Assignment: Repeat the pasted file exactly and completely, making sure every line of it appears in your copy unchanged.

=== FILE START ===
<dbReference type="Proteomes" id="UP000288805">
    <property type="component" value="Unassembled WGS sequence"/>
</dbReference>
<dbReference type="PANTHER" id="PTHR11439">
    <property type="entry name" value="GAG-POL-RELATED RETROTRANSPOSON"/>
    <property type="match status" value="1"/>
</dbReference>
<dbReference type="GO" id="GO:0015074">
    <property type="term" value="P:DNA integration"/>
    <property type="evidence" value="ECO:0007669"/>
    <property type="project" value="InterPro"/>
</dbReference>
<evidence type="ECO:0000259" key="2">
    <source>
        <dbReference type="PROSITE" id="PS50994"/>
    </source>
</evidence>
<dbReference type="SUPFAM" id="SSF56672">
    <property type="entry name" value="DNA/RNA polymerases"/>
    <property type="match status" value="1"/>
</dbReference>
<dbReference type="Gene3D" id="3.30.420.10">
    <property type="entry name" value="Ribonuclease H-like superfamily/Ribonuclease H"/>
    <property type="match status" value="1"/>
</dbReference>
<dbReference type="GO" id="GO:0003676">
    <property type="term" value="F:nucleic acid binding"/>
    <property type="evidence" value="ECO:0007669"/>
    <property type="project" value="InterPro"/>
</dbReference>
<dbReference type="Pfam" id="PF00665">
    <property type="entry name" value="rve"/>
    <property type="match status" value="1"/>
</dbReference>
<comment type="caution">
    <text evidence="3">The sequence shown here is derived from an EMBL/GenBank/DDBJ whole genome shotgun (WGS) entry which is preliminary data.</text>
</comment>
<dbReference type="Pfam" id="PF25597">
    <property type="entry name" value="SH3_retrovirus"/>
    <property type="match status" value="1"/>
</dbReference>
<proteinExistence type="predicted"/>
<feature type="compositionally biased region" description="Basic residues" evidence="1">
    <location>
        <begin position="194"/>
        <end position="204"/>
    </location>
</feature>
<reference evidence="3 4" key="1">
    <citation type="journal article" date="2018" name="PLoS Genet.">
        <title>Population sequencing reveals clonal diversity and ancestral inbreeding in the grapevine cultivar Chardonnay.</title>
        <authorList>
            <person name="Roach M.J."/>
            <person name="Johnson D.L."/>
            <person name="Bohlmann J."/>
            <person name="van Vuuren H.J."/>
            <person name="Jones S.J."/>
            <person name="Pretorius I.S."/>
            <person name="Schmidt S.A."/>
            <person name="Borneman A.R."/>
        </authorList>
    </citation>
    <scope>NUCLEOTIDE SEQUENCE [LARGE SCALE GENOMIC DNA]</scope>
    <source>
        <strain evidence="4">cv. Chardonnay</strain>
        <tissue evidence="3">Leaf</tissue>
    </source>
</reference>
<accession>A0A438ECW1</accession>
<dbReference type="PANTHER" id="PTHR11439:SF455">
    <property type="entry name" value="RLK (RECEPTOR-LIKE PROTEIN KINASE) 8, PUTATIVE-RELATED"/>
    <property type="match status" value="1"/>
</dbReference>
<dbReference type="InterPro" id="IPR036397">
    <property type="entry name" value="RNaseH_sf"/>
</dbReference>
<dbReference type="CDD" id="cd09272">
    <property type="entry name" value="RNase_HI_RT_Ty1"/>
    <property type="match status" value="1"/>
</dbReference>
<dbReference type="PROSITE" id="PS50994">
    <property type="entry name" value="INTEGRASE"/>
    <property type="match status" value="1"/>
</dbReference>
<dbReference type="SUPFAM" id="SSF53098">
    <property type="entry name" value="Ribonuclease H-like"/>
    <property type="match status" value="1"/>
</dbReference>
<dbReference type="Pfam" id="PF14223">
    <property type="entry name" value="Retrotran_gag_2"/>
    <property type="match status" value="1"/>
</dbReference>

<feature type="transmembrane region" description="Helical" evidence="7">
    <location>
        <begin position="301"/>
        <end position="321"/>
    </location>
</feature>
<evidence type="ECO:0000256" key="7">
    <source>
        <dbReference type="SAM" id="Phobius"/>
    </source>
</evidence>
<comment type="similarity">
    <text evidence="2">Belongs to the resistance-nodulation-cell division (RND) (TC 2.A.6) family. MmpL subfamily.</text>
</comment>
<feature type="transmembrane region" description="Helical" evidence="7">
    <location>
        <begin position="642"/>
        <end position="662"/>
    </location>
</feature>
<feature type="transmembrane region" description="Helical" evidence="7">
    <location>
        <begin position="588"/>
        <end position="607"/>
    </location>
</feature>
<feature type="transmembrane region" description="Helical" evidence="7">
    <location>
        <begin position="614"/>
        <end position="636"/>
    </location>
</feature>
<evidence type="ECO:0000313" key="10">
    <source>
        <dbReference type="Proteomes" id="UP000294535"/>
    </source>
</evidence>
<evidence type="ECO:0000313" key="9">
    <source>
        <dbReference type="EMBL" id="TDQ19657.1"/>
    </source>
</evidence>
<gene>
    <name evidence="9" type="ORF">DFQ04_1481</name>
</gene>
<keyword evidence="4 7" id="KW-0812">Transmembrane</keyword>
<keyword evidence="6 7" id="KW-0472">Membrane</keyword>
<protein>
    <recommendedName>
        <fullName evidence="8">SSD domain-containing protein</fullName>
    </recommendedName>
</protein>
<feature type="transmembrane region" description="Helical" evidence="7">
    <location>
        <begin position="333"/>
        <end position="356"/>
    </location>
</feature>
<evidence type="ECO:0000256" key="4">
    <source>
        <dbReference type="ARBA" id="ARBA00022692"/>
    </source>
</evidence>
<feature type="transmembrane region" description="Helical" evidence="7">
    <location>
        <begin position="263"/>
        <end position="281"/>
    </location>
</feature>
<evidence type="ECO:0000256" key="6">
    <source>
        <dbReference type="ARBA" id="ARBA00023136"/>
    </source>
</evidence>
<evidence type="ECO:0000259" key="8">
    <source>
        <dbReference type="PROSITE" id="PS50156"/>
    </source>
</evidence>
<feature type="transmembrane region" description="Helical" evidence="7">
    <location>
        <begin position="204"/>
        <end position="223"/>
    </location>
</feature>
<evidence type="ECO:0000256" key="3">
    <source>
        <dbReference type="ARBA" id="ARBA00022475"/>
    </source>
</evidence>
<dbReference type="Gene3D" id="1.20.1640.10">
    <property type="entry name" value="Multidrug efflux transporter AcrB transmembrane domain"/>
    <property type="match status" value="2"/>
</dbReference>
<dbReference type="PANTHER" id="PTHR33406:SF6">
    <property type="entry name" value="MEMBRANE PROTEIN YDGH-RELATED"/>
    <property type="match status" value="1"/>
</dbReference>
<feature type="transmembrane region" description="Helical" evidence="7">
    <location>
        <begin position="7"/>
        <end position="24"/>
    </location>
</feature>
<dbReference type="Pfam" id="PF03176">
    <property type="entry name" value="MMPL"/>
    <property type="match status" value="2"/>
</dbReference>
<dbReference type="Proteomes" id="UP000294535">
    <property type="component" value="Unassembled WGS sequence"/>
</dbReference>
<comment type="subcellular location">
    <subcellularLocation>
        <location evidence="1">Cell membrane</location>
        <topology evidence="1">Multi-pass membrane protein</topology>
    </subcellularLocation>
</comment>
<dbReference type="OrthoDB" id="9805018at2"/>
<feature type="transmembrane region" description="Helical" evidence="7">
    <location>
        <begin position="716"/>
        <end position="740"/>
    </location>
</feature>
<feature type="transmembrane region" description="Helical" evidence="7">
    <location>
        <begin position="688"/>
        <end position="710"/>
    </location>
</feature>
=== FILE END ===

<dbReference type="Proteomes" id="UP000288805">
    <property type="component" value="Unassembled WGS sequence"/>
</dbReference>
<dbReference type="PANTHER" id="PTHR11439">
    <property type="entry name" value="GAG-POL-RELATED RETROTRANSPOSON"/>
    <property type="match status" value="1"/>
</dbReference>
<dbReference type="GO" id="GO:0015074">
    <property type="term" value="P:DNA integration"/>
    <property type="evidence" value="ECO:0007669"/>
    <property type="project" value="InterPro"/>
</dbReference>
<evidence type="ECO:0000259" key="2">
    <source>
        <dbReference type="PROSITE" id="PS50994"/>
    </source>
</evidence>
<dbReference type="SUPFAM" id="SSF56672">
    <property type="entry name" value="DNA/RNA polymerases"/>
    <property type="match status" value="1"/>
</dbReference>
<dbReference type="Gene3D" id="3.30.420.10">
    <property type="entry name" value="Ribonuclease H-like superfamily/Ribonuclease H"/>
    <property type="match status" value="1"/>
</dbReference>
<dbReference type="GO" id="GO:0003676">
    <property type="term" value="F:nucleic acid binding"/>
    <property type="evidence" value="ECO:0007669"/>
    <property type="project" value="InterPro"/>
</dbReference>
<dbReference type="Pfam" id="PF00665">
    <property type="entry name" value="rve"/>
    <property type="match status" value="1"/>
</dbReference>
<comment type="caution">
    <text evidence="3">The sequence shown here is derived from an EMBL/GenBank/DDBJ whole genome shotgun (WGS) entry which is preliminary data.</text>
</comment>
<dbReference type="Pfam" id="PF25597">
    <property type="entry name" value="SH3_retrovirus"/>
    <property type="match status" value="1"/>
</dbReference>
<proteinExistence type="predicted"/>
<feature type="compositionally biased region" description="Basic residues" evidence="1">
    <location>
        <begin position="194"/>
        <end position="204"/>
    </location>
</feature>
<reference evidence="3 4" key="1">
    <citation type="journal article" date="2018" name="PLoS Genet.">
        <title>Population sequencing reveals clonal diversity and ancestral inbreeding in the grapevine cultivar Chardonnay.</title>
        <authorList>
            <person name="Roach M.J."/>
            <person name="Johnson D.L."/>
            <person name="Bohlmann J."/>
            <person name="van Vuuren H.J."/>
            <person name="Jones S.J."/>
            <person name="Pretorius I.S."/>
            <person name="Schmidt S.A."/>
            <person name="Borneman A.R."/>
        </authorList>
    </citation>
    <scope>NUCLEOTIDE SEQUENCE [LARGE SCALE GENOMIC DNA]</scope>
    <source>
        <strain evidence="4">cv. Chardonnay</strain>
        <tissue evidence="3">Leaf</tissue>
    </source>
</reference>
<accession>A0A438ECW1</accession>
<dbReference type="PANTHER" id="PTHR11439:SF455">
    <property type="entry name" value="RLK (RECEPTOR-LIKE PROTEIN KINASE) 8, PUTATIVE-RELATED"/>
    <property type="match status" value="1"/>
</dbReference>
<dbReference type="InterPro" id="IPR036397">
    <property type="entry name" value="RNaseH_sf"/>
</dbReference>
<dbReference type="CDD" id="cd09272">
    <property type="entry name" value="RNase_HI_RT_Ty1"/>
    <property type="match status" value="1"/>
</dbReference>
<dbReference type="PROSITE" id="PS50994">
    <property type="entry name" value="INTEGRASE"/>
    <property type="match status" value="1"/>
</dbReference>
<dbReference type="SUPFAM" id="SSF53098">
    <property type="entry name" value="Ribonuclease H-like"/>
    <property type="match status" value="1"/>
</dbReference>
<dbReference type="Pfam" id="PF14223">
    <property type="entry name" value="Retrotran_gag_2"/>
    <property type="match status" value="1"/>
</dbReference>

<feature type="transmembrane region" description="Helical" evidence="7">
    <location>
        <begin position="301"/>
        <end position="321"/>
    </location>
</feature>
<evidence type="ECO:0000256" key="7">
    <source>
        <dbReference type="SAM" id="Phobius"/>
    </source>
</evidence>
<comment type="similarity">
    <text evidence="2">Belongs to the resistance-nodulation-cell division (RND) (TC 2.A.6) family. MmpL subfamily.</text>
</comment>
<feature type="transmembrane region" description="Helical" evidence="7">
    <location>
        <begin position="642"/>
        <end position="662"/>
    </location>
</feature>
<feature type="transmembrane region" description="Helical" evidence="7">
    <location>
        <begin position="588"/>
        <end position="607"/>
    </location>
</feature>
<feature type="transmembrane region" description="Helical" evidence="7">
    <location>
        <begin position="614"/>
        <end position="636"/>
    </location>
</feature>
<evidence type="ECO:0000313" key="10">
    <source>
        <dbReference type="Proteomes" id="UP000294535"/>
    </source>
</evidence>
<evidence type="ECO:0000313" key="9">
    <source>
        <dbReference type="EMBL" id="TDQ19657.1"/>
    </source>
</evidence>
<gene>
    <name evidence="9" type="ORF">DFQ04_1481</name>
</gene>
<keyword evidence="4 7" id="KW-0812">Transmembrane</keyword>
<keyword evidence="6 7" id="KW-0472">Membrane</keyword>
<protein>
    <recommendedName>
        <fullName evidence="8">SSD domain-containing protein</fullName>
    </recommendedName>
</protein>
<feature type="transmembrane region" description="Helical" evidence="7">
    <location>
        <begin position="333"/>
        <end position="356"/>
    </location>
</feature>
<evidence type="ECO:0000256" key="4">
    <source>
        <dbReference type="ARBA" id="ARBA00022692"/>
    </source>
</evidence>
<feature type="transmembrane region" description="Helical" evidence="7">
    <location>
        <begin position="263"/>
        <end position="281"/>
    </location>
</feature>
<evidence type="ECO:0000256" key="6">
    <source>
        <dbReference type="ARBA" id="ARBA00023136"/>
    </source>
</evidence>
<evidence type="ECO:0000259" key="8">
    <source>
        <dbReference type="PROSITE" id="PS50156"/>
    </source>
</evidence>
<feature type="transmembrane region" description="Helical" evidence="7">
    <location>
        <begin position="204"/>
        <end position="223"/>
    </location>
</feature>
<evidence type="ECO:0000256" key="3">
    <source>
        <dbReference type="ARBA" id="ARBA00022475"/>
    </source>
</evidence>
<dbReference type="Gene3D" id="1.20.1640.10">
    <property type="entry name" value="Multidrug efflux transporter AcrB transmembrane domain"/>
    <property type="match status" value="2"/>
</dbReference>
<dbReference type="PANTHER" id="PTHR33406:SF6">
    <property type="entry name" value="MEMBRANE PROTEIN YDGH-RELATED"/>
    <property type="match status" value="1"/>
</dbReference>
<feature type="transmembrane region" description="Helical" evidence="7">
    <location>
        <begin position="7"/>
        <end position="24"/>
    </location>
</feature>
<dbReference type="Pfam" id="PF03176">
    <property type="entry name" value="MMPL"/>
    <property type="match status" value="2"/>
</dbReference>
<dbReference type="Proteomes" id="UP000294535">
    <property type="component" value="Unassembled WGS sequence"/>
</dbReference>
<comment type="subcellular location">
    <subcellularLocation>
        <location evidence="1">Cell membrane</location>
        <topology evidence="1">Multi-pass membrane protein</topology>
    </subcellularLocation>
</comment>
<dbReference type="OrthoDB" id="9805018at2"/>
<feature type="transmembrane region" description="Helical" evidence="7">
    <location>
        <begin position="716"/>
        <end position="740"/>
    </location>
</feature>
<feature type="transmembrane region" description="Helical" evidence="7">
    <location>
        <begin position="688"/>
        <end position="710"/>
    </location>
</feature>